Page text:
Effective Therapies for Intermittent Claudication - FPIN's Clinical Inquiries
Evaluation of Asymptomatic Atrial Fibrillation - FPIN's Clinical Inquiries
Opioid Dependence - Clinical Evidence Handbook
The Spiritual Assessment - Article
ABSTRACT: More than 80 percent of Americans perceive religion as important. Issues of belief can affect the health care encounter, and patients may wish to discuss spirituality with their physician. Many physicians report barriers to broaching the subject of spirituality, including lack of time and experience, difficulty identifying patients who want to discuss spirituality, and the belief that addressing spiritual concerns is not a physician’s responsibility. Spiritual assessment tools such as the FICA, the HOPE questions, and the Open Invite provide efficient means of eliciting patients’ thoughts on this topic. The spiritual assessment allows physicians to support patients by stressing empathetic listening, documenting spiritual preferences for future visits, incorporating the precepts of patients’ faith traditions into treatment plans, and encouraging patients to use the resources of their spiritual traditions and communities for overall wellness. Conducting the spiritual assessment also may help strengthen the physician-patient relationship and offer physicians opportunities for personal renewal, resiliency, and growth.
ABSTRACT: Pediculosis and scabies are caused by ectoparasites. Pruritus is the most common presenting symptom. Head and pubic lice infestations are diagnosed by visualization of live lice. Finding nits (louse egg shells) alone indicates a historical infestation. A “no nit” policy for schools and day care centers no longer is recommended because nits can persist after successful treatment with no risk of transmission. First-line pharmacologic treatment of pediculosis is permethrin 1% lotion or shampoo. Multiple novel treatments have shown limited evidence of effectiveness superior to permethrin. Wet combing is an effective nonpharmacologic treatment option. Finding pubic lice should prompt an evaluation for other sexually transmitted infections. Body lice infestation should be suspected when a patient with poor hygiene presents with pruritus. Washing affected clothing and bedding is essential if lice infestation is found, but no other environmental decontamination is necessary. Scabies in adults is recognized as a pruritic, papular rash with excoriations in a typical distribution pattern. In infants, children, and immunocompromised adults, the rash also can be vesicular, pustular, or nodular. First-line treatment of scabies is topical permethrin 5% cream. Clothing and bedding of persons with scabies should be washed in hot water and dried in a hot dryer.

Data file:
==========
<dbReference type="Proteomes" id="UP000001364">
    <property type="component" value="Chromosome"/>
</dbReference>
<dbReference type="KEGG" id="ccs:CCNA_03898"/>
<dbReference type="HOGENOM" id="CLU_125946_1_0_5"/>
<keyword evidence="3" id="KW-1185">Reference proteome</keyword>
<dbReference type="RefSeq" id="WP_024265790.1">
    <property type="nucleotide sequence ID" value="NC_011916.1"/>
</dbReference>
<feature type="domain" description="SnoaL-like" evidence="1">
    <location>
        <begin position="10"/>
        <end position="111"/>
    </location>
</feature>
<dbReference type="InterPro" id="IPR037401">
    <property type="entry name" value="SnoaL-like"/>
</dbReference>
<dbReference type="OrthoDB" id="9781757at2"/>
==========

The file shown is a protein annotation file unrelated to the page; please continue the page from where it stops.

ABSTRACT: Transient ischemic attack is defined as transient neurologic symptoms without evidence of acute infarction. It is a common and important risk factor for future stroke, but is greatly underreported. Common symptoms are sudden and transient, and include unilateral paresis, speech disturbance, and monocular blindness. Correct and early diagnosis of transient ischemic attack versus mimicking conditions is important because early interventions can significantly reduce risk of future stroke. Nonspecific symptoms and gradual onset are more likely with mimics than with true transient ischemic attacks. Transient ischemic attacks are more likely with sudden onset, focal neurologic deficit, or speech disturbance. Urgent evaluation is necessary in patients with symptoms of transient ischemic attack and includes neuroimaging, cervicocephalic vasculature imaging, cardiac evaluation, blood pressure assessment, and routine laboratory testing. The ABCD2 (age, blood pressure, clinical presentation, diabetes mellitus, duration of symptoms) score should be determined during the initial evaluation and can help assess the immediate risk of repeat ischemia and stroke. Patients with higher ABCD2 scores should be treated as inpatients, whereas those with lower scores are at lower risk of future stroke and can be treated as outpatients.
How Do Clinical Practice Guidelines Go Awry? - AFP Journal Club